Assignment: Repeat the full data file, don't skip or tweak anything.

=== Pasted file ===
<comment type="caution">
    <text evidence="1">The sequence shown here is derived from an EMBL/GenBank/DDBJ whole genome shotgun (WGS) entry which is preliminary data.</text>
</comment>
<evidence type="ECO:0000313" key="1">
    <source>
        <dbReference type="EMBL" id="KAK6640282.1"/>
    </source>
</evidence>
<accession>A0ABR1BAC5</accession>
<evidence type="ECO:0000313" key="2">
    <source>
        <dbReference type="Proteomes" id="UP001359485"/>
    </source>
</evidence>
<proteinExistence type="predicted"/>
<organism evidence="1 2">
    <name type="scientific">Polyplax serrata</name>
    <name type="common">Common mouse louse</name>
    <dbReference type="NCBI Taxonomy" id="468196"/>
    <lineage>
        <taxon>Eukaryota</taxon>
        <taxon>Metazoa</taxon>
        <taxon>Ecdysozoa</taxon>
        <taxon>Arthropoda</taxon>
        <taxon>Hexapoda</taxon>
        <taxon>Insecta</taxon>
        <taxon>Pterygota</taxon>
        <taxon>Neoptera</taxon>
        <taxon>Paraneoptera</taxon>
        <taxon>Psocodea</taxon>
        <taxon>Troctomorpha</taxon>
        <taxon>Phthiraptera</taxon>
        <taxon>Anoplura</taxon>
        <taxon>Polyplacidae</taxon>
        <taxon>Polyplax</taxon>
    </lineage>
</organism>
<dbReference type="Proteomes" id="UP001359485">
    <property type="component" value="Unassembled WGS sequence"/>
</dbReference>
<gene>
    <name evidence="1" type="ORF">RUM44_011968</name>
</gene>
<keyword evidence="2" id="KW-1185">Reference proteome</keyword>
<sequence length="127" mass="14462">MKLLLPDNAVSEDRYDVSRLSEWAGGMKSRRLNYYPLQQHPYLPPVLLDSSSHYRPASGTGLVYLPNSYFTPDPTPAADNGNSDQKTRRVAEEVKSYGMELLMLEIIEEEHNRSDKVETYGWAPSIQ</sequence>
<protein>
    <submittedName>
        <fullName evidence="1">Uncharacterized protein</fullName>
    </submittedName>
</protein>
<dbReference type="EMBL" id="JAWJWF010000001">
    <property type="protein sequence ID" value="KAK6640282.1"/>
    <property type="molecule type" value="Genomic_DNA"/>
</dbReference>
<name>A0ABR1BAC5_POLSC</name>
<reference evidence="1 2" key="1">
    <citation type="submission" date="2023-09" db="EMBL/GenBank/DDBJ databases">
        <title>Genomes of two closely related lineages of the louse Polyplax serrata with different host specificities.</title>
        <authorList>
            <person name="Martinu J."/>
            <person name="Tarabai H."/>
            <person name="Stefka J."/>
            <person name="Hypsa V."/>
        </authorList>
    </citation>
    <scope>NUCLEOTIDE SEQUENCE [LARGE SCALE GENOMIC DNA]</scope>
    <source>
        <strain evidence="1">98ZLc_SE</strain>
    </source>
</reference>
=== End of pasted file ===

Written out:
<comment type="caution">
    <text evidence="1">The sequence shown here is derived from an EMBL/GenBank/DDBJ whole genome shotgun (WGS) entry which is preliminary data.</text>
</comment>
<evidence type="ECO:0000313" key="1">
    <source>
        <dbReference type="EMBL" id="KAK6640282.1"/>
    </source>
</evidence>
<accession>A0ABR1BAC5</accession>
<evidence type="ECO:0000313" key="2">
    <source>
        <dbReference type="Proteomes" id="UP001359485"/>
    </source>
</evidence>
<proteinExistence type="predicted"/>
<organism evidence="1 2">
    <name type="scientific">Polyplax serrata</name>
    <name type="common">Common mouse louse</name>
    <dbReference type="NCBI Taxonomy" id="468196"/>
    <lineage>
        <taxon>Eukaryota</taxon>
        <taxon>Metazoa</taxon>
        <taxon>Ecdysozoa</taxon>
        <taxon>Arthropoda</taxon>
        <taxon>Hexapoda</taxon>
        <taxon>Insecta</taxon>
        <taxon>Pterygota</taxon>
        <taxon>Neoptera</taxon>
        <taxon>Paraneoptera</taxon>
        <taxon>Psocodea</taxon>
        <taxon>Troctomorpha</taxon>
        <taxon>Phthiraptera</taxon>
        <taxon>Anoplura</taxon>
        <taxon>Polyplacidae</taxon>
        <taxon>Polyplax</taxon>
    </lineage>
</organism>
<dbReference type="Proteomes" id="UP001359485">
    <property type="component" value="Unassembled WGS sequence"/>
</dbReference>
<gene>
    <name evidence="1" type="ORF">RUM44_011968</name>
</gene>
<keyword evidence="2" id="KW-1185">Reference proteome</keyword>
<sequence length="127" mass="14462">MKLLLPDNAVSEDRYDVSRLSEWAGGMKSRRLNYYPLQQHPYLPPVLLDSSSHYRPASGTGLVYLPNSYFTPDPTPAADNGNSDQKTRRVAEEVKSYGMELLMLEIIEEEHNRSDKVETYGWAPSIQ</sequence>
<protein>
    <submittedName>
        <fullName evidence="1">Uncharacterized protein</fullName>
    </submittedName>
</protein>
<dbReference type="EMBL" id="JAWJWF010000001">
    <property type="protein sequence ID" value="KAK6640282.1"/>
    <property type="molecule type" value="Genomic_DNA"/>
</dbReference>
<name>A0ABR1BAC5_POLSC</name>
<reference evidence="1 2" key="1">
    <citation type="submission" date="2023-09" db="EMBL/GenBank/DDBJ databases">
        <title>Genomes of two closely related lineages of the louse Polyplax serrata with different host specificities.</title>
        <authorList>
            <person name="Martinu J."/>
            <person name="Tarabai H."/>
            <person name="Stefka J."/>
            <person name="Hypsa V."/>
        </authorList>
    </citation>
    <scope>NUCLEOTIDE SEQUENCE [LARGE SCALE GENOMIC DNA]</scope>
    <source>
        <strain evidence="1">98ZLc_SE</strain>
    </source>
</reference>